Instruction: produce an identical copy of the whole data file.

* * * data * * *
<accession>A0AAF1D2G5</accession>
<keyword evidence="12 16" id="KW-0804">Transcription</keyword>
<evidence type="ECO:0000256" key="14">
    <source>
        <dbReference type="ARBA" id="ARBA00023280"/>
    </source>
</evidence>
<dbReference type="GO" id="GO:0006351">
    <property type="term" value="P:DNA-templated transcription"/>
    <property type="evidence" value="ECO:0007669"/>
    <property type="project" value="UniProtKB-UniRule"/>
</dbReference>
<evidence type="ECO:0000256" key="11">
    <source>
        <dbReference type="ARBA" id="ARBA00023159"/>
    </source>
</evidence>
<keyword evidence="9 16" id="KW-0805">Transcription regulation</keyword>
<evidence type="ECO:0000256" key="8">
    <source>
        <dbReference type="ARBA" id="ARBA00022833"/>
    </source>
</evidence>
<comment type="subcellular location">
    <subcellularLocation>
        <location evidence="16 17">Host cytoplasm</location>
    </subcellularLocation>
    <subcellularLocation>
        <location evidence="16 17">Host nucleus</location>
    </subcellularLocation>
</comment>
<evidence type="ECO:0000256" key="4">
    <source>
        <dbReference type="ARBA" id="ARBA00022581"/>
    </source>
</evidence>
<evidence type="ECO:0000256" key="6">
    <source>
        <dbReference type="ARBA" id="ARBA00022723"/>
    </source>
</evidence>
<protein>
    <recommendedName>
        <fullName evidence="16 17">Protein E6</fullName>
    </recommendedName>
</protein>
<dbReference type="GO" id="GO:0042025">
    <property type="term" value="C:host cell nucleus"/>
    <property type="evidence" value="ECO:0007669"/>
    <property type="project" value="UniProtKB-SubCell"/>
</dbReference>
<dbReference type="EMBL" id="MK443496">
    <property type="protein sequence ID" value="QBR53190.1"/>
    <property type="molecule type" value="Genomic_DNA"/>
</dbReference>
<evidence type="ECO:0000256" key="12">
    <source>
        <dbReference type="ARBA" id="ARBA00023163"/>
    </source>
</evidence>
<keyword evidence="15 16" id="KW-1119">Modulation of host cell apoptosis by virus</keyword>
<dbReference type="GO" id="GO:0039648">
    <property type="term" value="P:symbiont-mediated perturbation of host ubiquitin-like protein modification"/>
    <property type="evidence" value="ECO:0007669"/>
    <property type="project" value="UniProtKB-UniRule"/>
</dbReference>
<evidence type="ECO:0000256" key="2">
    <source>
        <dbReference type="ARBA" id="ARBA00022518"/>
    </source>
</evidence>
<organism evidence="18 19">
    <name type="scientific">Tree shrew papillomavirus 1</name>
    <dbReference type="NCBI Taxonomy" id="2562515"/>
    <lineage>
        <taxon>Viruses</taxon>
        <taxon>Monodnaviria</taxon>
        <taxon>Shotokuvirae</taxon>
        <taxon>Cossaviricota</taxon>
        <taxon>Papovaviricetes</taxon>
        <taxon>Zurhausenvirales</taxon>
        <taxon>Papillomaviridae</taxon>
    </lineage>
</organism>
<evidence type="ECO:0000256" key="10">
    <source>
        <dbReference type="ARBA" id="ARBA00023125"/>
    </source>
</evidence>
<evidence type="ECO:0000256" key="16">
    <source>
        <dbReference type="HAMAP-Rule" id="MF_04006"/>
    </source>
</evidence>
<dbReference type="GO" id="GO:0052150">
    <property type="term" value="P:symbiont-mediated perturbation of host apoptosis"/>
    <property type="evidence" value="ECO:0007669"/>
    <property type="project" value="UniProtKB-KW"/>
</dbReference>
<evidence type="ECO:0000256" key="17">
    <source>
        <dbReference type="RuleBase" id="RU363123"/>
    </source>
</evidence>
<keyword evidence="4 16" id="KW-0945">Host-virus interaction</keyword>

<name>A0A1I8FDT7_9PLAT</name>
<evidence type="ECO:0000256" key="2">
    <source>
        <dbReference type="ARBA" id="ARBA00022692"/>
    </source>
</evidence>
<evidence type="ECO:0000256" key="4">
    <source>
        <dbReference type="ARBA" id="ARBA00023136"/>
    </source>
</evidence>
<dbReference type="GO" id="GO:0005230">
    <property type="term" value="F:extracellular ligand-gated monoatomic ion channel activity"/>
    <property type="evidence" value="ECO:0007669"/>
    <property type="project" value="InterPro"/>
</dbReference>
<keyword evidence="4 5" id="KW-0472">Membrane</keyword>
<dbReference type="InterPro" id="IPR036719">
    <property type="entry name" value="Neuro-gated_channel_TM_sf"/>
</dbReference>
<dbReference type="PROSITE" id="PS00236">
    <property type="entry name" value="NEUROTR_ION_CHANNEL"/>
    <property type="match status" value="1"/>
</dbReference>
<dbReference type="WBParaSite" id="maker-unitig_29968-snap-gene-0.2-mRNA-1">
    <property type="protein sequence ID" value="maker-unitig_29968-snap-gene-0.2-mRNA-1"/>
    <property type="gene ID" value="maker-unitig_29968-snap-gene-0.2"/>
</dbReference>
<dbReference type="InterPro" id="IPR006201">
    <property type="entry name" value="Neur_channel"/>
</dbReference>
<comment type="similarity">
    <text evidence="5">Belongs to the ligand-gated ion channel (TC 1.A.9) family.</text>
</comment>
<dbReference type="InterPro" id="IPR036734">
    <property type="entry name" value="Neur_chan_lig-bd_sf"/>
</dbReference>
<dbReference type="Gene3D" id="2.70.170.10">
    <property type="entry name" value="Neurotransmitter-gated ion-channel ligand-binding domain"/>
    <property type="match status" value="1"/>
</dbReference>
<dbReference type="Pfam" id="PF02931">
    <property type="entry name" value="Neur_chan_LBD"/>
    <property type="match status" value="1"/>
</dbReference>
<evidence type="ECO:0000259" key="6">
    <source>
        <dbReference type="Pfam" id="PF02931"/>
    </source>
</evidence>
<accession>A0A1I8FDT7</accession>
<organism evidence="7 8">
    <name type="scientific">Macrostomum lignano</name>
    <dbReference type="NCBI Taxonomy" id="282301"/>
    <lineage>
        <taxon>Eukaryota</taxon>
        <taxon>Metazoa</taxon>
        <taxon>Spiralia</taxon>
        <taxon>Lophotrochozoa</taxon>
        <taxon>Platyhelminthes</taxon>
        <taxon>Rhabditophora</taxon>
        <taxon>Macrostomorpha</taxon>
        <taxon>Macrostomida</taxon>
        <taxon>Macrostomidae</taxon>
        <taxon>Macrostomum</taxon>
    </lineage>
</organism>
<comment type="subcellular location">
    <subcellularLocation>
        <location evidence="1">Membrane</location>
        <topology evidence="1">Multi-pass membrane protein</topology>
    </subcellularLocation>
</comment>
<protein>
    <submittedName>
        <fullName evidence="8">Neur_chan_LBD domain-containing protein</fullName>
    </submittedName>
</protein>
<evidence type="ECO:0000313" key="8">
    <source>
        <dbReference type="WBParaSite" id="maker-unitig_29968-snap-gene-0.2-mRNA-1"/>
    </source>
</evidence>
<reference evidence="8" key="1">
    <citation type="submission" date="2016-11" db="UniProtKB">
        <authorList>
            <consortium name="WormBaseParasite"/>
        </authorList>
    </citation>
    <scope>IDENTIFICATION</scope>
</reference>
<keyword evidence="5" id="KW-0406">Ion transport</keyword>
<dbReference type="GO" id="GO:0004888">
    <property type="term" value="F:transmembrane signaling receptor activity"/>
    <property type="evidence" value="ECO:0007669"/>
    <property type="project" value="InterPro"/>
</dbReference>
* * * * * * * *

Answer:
<accession>A0AAF1D2G5</accession>
<keyword evidence="12 16" id="KW-0804">Transcription</keyword>
<evidence type="ECO:0000256" key="14">
    <source>
        <dbReference type="ARBA" id="ARBA00023280"/>
    </source>
</evidence>
<dbReference type="GO" id="GO:0006351">
    <property type="term" value="P:DNA-templated transcription"/>
    <property type="evidence" value="ECO:0007669"/>
    <property type="project" value="UniProtKB-UniRule"/>
</dbReference>
<evidence type="ECO:0000256" key="11">
    <source>
        <dbReference type="ARBA" id="ARBA00023159"/>
    </source>
</evidence>
<keyword evidence="9 16" id="KW-0805">Transcription regulation</keyword>
<evidence type="ECO:0000256" key="8">
    <source>
        <dbReference type="ARBA" id="ARBA00022833"/>
    </source>
</evidence>
<comment type="subcellular location">
    <subcellularLocation>
        <location evidence="16 17">Host cytoplasm</location>
    </subcellularLocation>
    <subcellularLocation>
        <location evidence="16 17">Host nucleus</location>
    </subcellularLocation>
</comment>
<evidence type="ECO:0000256" key="4">
    <source>
        <dbReference type="ARBA" id="ARBA00022581"/>
    </source>
</evidence>
<evidence type="ECO:0000256" key="6">
    <source>
        <dbReference type="ARBA" id="ARBA00022723"/>
    </source>
</evidence>
<protein>
    <recommendedName>
        <fullName evidence="16 17">Protein E6</fullName>
    </recommendedName>
</protein>
<dbReference type="GO" id="GO:0042025">
    <property type="term" value="C:host cell nucleus"/>
    <property type="evidence" value="ECO:0007669"/>
    <property type="project" value="UniProtKB-SubCell"/>
</dbReference>
<dbReference type="EMBL" id="MK443496">
    <property type="protein sequence ID" value="QBR53190.1"/>
    <property type="molecule type" value="Genomic_DNA"/>
</dbReference>
<evidence type="ECO:0000256" key="12">
    <source>
        <dbReference type="ARBA" id="ARBA00023163"/>
    </source>
</evidence>
<keyword evidence="15 16" id="KW-1119">Modulation of host cell apoptosis by virus</keyword>
<dbReference type="GO" id="GO:0039648">
    <property type="term" value="P:symbiont-mediated perturbation of host ubiquitin-like protein modification"/>
    <property type="evidence" value="ECO:0007669"/>
    <property type="project" value="UniProtKB-UniRule"/>
</dbReference>
<evidence type="ECO:0000256" key="2">
    <source>
        <dbReference type="ARBA" id="ARBA00022518"/>
    </source>
</evidence>
<organism evidence="18 19">
    <name type="scientific">Tree shrew papillomavirus 1</name>
    <dbReference type="NCBI Taxonomy" id="2562515"/>
    <lineage>
        <taxon>Viruses</taxon>
        <taxon>Monodnaviria</taxon>
        <taxon>Shotokuvirae</taxon>
        <taxon>Cossaviricota</taxon>
        <taxon>Papovaviricetes</taxon>
        <taxon>Zurhausenvirales</taxon>
        <taxon>Papillomaviridae</taxon>
    </lineage>
</organism>
<evidence type="ECO:0000256" key="10">
    <source>
        <dbReference type="ARBA" id="ARBA00023125"/>
    </source>
</evidence>
<evidence type="ECO:0000256" key="16">
    <source>
        <dbReference type="HAMAP-Rule" id="MF_04006"/>
    </source>
</evidence>
<dbReference type="GO" id="GO:0052150">
    <property type="term" value="P:symbiont-mediated perturbation of host apoptosis"/>
    <property type="evidence" value="ECO:0007669"/>
    <property type="project" value="UniProtKB-KW"/>
</dbReference>
<evidence type="ECO:0000256" key="17">
    <source>
        <dbReference type="RuleBase" id="RU363123"/>
    </source>
</evidence>
<keyword evidence="4 16" id="KW-0945">Host-virus interaction</keyword>

<name>A0A1I8FDT7_9PLAT</name>
<evidence type="ECO:0000256" key="2">
    <source>
        <dbReference type="ARBA" id="ARBA00022692"/>
    </source>
</evidence>
<evidence type="ECO:0000256" key="4">
    <source>
        <dbReference type="ARBA" id="ARBA00023136"/>
    </source>
</evidence>
<dbReference type="GO" id="GO:0005230">
    <property type="term" value="F:extracellular ligand-gated monoatomic ion channel activity"/>
    <property type="evidence" value="ECO:0007669"/>
    <property type="project" value="InterPro"/>
</dbReference>
<keyword evidence="4 5" id="KW-0472">Membrane</keyword>
<dbReference type="InterPro" id="IPR036719">
    <property type="entry name" value="Neuro-gated_channel_TM_sf"/>
</dbReference>
<dbReference type="PROSITE" id="PS00236">
    <property type="entry name" value="NEUROTR_ION_CHANNEL"/>
    <property type="match status" value="1"/>
</dbReference>
<dbReference type="WBParaSite" id="maker-unitig_29968-snap-gene-0.2-mRNA-1">
    <property type="protein sequence ID" value="maker-unitig_29968-snap-gene-0.2-mRNA-1"/>
    <property type="gene ID" value="maker-unitig_29968-snap-gene-0.2"/>
</dbReference>
<dbReference type="InterPro" id="IPR006201">
    <property type="entry name" value="Neur_channel"/>
</dbReference>
<comment type="similarity">
    <text evidence="5">Belongs to the ligand-gated ion channel (TC 1.A.9) family.</text>
</comment>
<dbReference type="InterPro" id="IPR036734">
    <property type="entry name" value="Neur_chan_lig-bd_sf"/>
</dbReference>
<dbReference type="Gene3D" id="2.70.170.10">
    <property type="entry name" value="Neurotransmitter-gated ion-channel ligand-binding domain"/>
    <property type="match status" value="1"/>
</dbReference>
<dbReference type="Pfam" id="PF02931">
    <property type="entry name" value="Neur_chan_LBD"/>
    <property type="match status" value="1"/>
</dbReference>
<evidence type="ECO:0000259" key="6">
    <source>
        <dbReference type="Pfam" id="PF02931"/>
    </source>
</evidence>
<accession>A0A1I8FDT7</accession>
<organism evidence="7 8">
    <name type="scientific">Macrostomum lignano</name>
    <dbReference type="NCBI Taxonomy" id="282301"/>
    <lineage>
        <taxon>Eukaryota</taxon>
        <taxon>Metazoa</taxon>
        <taxon>Spiralia</taxon>
        <taxon>Lophotrochozoa</taxon>
        <taxon>Platyhelminthes</taxon>
        <taxon>Rhabditophora</taxon>
        <taxon>Macrostomorpha</taxon>
        <taxon>Macrostomida</taxon>
        <taxon>Macrostomidae</taxon>
        <taxon>Macrostomum</taxon>
    </lineage>
</organism>
<comment type="subcellular location">
    <subcellularLocation>
        <location evidence="1">Membrane</location>
        <topology evidence="1">Multi-pass membrane protein</topology>
    </subcellularLocation>
</comment>
<protein>
    <submittedName>
        <fullName evidence="8">Neur_chan_LBD domain-containing protein</fullName>
    </submittedName>
</protein>
<evidence type="ECO:0000313" key="8">
    <source>
        <dbReference type="WBParaSite" id="maker-unitig_29968-snap-gene-0.2-mRNA-1"/>
    </source>
</evidence>
<reference evidence="8" key="1">
    <citation type="submission" date="2016-11" db="UniProtKB">
        <authorList>
            <consortium name="WormBaseParasite"/>
        </authorList>
    </citation>
    <scope>IDENTIFICATION</scope>
</reference>
<keyword evidence="5" id="KW-0406">Ion transport</keyword>
<dbReference type="GO" id="GO:0004888">
    <property type="term" value="F:transmembrane signaling receptor activity"/>
    <property type="evidence" value="ECO:0007669"/>
    <property type="project" value="InterPro"/>
</dbReference>